A favorite of ours is finding sea glass, or beach glass. We have found some amazing treasures. Some pieces have clearly been in the water for decades. My wife recently found an intact pop bottle from 1963.

Coffee is my go-to elixir every day of every week. All day. Coffee smells wonderful, tastes amazing, and brightens my mood, without fail. A mocha, on the other hand is like heaven with a cherry on top. Love it!

The best, surest, always available, never ending elixir is family.

Family with coffee? Oh, man. Now it’s getting dangerous.

Discovery Prompts Day 22: Tempo

Nothing is more important to music than tempo. But life has a tempo that we either control ourselves or it will be controlled for us, and we will roll along with it.

One of the hardest things to do is just stop. I’m retired now, but sometimes I feel more time-hassled than I did when I was working. There is this sense of “hurry up and get something done” that is really hard to shut off.

We have had lots of opportunities to enjoy the Atlantic and Pacific oceans and the beauty is incredible. I have attempted body-surfing but usually end up being tossed around like a piece of driftwood. That’s what life feels like right now. Instead of a ride, it’s a crash in process. Like a train wreck. It’s really tough to slow the tempo and breathe normally.

Slow down! Turn the news off for a while. Look around and purposely notice some things you haven’t really seen in a while. When was the last time you watched a cloud? When did you last go outside in the middle of the night and look at the stars? Spend an hour and see how many satellites you can count. It’s amazing!

Make tempo work for you instead of against you. Rather than feeling rushed and unnerved, choose slow, steady, in control, confident. It’s your choice. The tempo of your life is set by you. You can constantly feel out of breath, or you can breathe and move as you choose.

Choose a tempo that supports you.

Discover Prompt Day 16: Slow Down!

It’s really a struggle to stop and take a breather with all of the demands and screaming voices coming from every direction. Sometimes we have to slow down just to maintain sanity, or at least try.

I have always found the lakeshore to be very calming. With the rolling of the waves and constantly changing reach of water on the sand it’s easy to be taken in. It’s the same mesmerizing sense that takes over when I’m watching a campfire.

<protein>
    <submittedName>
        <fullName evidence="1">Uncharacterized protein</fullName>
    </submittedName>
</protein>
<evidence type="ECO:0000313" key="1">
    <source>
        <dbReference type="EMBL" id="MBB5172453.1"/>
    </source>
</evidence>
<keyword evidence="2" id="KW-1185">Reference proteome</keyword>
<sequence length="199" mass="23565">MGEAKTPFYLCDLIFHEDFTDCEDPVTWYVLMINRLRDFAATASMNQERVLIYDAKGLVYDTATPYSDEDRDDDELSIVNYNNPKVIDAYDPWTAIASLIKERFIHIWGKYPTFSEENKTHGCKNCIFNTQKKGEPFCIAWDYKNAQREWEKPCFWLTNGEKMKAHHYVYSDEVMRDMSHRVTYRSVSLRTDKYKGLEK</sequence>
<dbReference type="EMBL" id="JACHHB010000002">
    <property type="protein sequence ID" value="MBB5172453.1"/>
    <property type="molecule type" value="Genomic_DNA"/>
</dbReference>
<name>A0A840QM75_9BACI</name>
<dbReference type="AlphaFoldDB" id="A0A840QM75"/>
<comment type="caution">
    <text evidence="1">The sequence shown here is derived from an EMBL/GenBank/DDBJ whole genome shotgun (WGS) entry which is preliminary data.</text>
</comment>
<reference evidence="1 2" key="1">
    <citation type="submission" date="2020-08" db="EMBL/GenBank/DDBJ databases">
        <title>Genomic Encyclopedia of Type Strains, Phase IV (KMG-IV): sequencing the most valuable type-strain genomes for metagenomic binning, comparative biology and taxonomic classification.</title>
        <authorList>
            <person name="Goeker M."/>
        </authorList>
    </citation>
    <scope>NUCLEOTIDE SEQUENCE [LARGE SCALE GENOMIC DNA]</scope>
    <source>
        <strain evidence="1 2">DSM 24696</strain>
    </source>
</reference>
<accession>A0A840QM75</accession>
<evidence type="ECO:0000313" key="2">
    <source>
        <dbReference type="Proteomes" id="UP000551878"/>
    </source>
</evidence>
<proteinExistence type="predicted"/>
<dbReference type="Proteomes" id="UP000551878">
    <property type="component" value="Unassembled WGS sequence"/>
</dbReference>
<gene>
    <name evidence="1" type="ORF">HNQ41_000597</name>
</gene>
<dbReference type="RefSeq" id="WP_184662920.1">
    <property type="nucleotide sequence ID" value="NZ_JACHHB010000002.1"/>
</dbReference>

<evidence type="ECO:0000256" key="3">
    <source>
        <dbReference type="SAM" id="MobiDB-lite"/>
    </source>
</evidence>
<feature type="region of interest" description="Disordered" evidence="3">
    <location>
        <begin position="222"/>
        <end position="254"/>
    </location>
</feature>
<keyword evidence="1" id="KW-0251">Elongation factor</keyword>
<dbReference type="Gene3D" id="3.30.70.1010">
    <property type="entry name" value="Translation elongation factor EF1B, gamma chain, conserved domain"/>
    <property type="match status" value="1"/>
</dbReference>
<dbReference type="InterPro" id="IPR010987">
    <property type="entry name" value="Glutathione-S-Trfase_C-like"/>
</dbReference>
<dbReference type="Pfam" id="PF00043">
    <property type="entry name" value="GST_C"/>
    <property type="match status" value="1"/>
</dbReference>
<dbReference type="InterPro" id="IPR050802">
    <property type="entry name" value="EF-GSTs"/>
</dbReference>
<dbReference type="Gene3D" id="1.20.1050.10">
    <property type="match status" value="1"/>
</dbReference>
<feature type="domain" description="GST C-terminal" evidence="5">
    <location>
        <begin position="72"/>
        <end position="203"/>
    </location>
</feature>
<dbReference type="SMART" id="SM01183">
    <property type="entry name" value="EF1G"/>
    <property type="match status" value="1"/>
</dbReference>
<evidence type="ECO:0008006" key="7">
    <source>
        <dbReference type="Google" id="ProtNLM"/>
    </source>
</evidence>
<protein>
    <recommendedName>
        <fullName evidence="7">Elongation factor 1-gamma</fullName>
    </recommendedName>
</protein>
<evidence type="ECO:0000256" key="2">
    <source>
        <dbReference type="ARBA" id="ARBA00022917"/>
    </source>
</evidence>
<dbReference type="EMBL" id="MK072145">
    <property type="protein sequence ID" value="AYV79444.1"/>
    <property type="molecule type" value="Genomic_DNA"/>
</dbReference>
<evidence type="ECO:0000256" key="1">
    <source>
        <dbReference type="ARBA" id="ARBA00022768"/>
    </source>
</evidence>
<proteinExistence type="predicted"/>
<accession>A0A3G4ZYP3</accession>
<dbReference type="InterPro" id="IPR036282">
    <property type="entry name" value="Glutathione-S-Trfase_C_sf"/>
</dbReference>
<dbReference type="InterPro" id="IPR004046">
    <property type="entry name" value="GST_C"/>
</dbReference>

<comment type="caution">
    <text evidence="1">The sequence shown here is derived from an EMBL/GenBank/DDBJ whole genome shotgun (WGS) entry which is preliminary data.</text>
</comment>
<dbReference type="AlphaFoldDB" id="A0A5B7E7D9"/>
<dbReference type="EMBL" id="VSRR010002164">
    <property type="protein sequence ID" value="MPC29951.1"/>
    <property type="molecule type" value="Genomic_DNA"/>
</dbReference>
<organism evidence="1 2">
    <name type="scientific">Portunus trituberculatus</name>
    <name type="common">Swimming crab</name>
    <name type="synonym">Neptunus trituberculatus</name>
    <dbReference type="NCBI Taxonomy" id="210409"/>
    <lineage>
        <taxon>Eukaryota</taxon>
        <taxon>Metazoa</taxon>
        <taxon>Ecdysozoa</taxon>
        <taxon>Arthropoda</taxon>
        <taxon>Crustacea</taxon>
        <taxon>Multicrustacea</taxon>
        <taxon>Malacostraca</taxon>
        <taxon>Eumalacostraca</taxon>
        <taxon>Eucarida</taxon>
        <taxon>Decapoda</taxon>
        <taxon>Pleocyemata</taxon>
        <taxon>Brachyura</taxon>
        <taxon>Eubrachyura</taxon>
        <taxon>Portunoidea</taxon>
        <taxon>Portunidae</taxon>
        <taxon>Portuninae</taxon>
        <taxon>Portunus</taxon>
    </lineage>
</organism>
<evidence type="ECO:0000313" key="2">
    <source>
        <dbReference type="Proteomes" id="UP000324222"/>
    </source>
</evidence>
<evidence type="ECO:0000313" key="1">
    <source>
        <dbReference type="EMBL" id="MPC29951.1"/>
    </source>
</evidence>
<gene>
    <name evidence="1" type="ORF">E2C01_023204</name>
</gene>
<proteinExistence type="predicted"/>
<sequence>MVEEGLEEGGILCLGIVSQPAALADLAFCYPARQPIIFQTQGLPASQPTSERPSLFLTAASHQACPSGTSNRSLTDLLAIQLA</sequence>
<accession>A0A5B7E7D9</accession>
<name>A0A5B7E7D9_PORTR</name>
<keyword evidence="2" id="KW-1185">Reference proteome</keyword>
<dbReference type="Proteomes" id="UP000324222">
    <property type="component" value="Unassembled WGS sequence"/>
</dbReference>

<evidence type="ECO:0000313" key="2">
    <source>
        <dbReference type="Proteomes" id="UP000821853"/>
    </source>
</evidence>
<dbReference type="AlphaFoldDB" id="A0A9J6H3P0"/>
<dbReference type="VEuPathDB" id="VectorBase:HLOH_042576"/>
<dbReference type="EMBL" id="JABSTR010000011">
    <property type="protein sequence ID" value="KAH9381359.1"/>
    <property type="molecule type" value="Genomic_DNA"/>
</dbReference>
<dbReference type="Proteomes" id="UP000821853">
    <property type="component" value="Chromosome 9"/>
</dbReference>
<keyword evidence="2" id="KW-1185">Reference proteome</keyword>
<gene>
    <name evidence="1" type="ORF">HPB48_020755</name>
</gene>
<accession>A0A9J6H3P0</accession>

Music has always been a source of comfort. I have an Earl Klugh station on the music app I use that I love. Earl Klugh is an incredible jazz guitarist I have enjoyed for over forty years. Sometimes songs cycle through I don’t care for, but I have “liked” enough of Klugh’s songs that they frequently return. His fingers expertly dancing on nylon strings creates a magical sound with a calming effect much like the sound of waves rolling on the shore.

I like having my station playing when I’m working on my life-long hobby of model railroading. You would think a hobby like that would be relaxing, and it is, mostly, but sometimes its frustrating. Having music playing is helpful except when I stop what I’m working on and just listen. Sometimes the work is slow and tedious but the rewards are incredible. Listening to jazz guitar helps me maintain a slow pace and resist the urge to rush.

Another kind of music that helps us tremendously, especially when we need to slow down, is worship music. We love Elevation Worship and Hillsong United. (This is not a sales pitch! We have no connection to either one. We just enjoy their music). Amazing, encouraging, inspiring, calming, reassuring.

Our miniature golden-doodle, constantly at our side, is a great source of comfort. She can nap at any time, in any situation, no matter what is happening around us. We try to follow her example.

With every sunset I’m reminded that trouble won’t last forever. Hope is renewed with every sunrise. Time for more coffee.

Discover Prompts Day 15: The Scent of Lilacs

In my mind, there is nothing more rewarding, after a very long, cold, dreary, mind-numbing, blustery, bone-chilling, limb-freezing, lip-cracking, brainless, heartless, endless, blizzard-loving winter than the scent of lilacs. Lilacs are the gift of spring. Lilacs call to us with welcoming words, “I’ve been waiting for you! You’re finally here! This amazing fragrance is just for you!”

In our area, lilac buds begin to open around the third week of April. It’s a dangerous time for them because the night temperatures can easily dip below freezing and damage the young blossoms. I have tried placing plastic over the bushes to protect them but found the plastic did more damage than the cold. Now I just leave them and hope for the best.

We have four young lilac bushes in our yard. We have taken lilacs with us when we moved in the past, as long as the plants weren’t too big. We were successful with most of them. At our last house we had a beautiful lavender color bush that produced gorgeous blossoms every year. We had moved it from our previous house, but it became so large we had to leave it when we moved again.

When lilacs are young they have to be watered often. It’s important for the small roots to stretch out thoroughly. Soon the plant will thrive and be able to gather enough moisture without constant care. The leaves are beautiful, but nothing matches the beauty and scent of the flowers.

The sad part about the lilac blossom is that they do not last very long. Once the clusters are fully open, the flowers will last about a week, maybe a little longer. We carefully cut some to enjoy indoors.

Our favorite flower colors are white and lavender. There are several different varieties of lilacs, and I can’t name them. I just know the ones we like best, not by the name, but by the appearance of the blossom. There is a variety with a deep lavender and white blossom that does not have the strong fragrance of the lighter lavender and the white. Even the white does not have the rich fragrance of the lavender, but it is still amazing.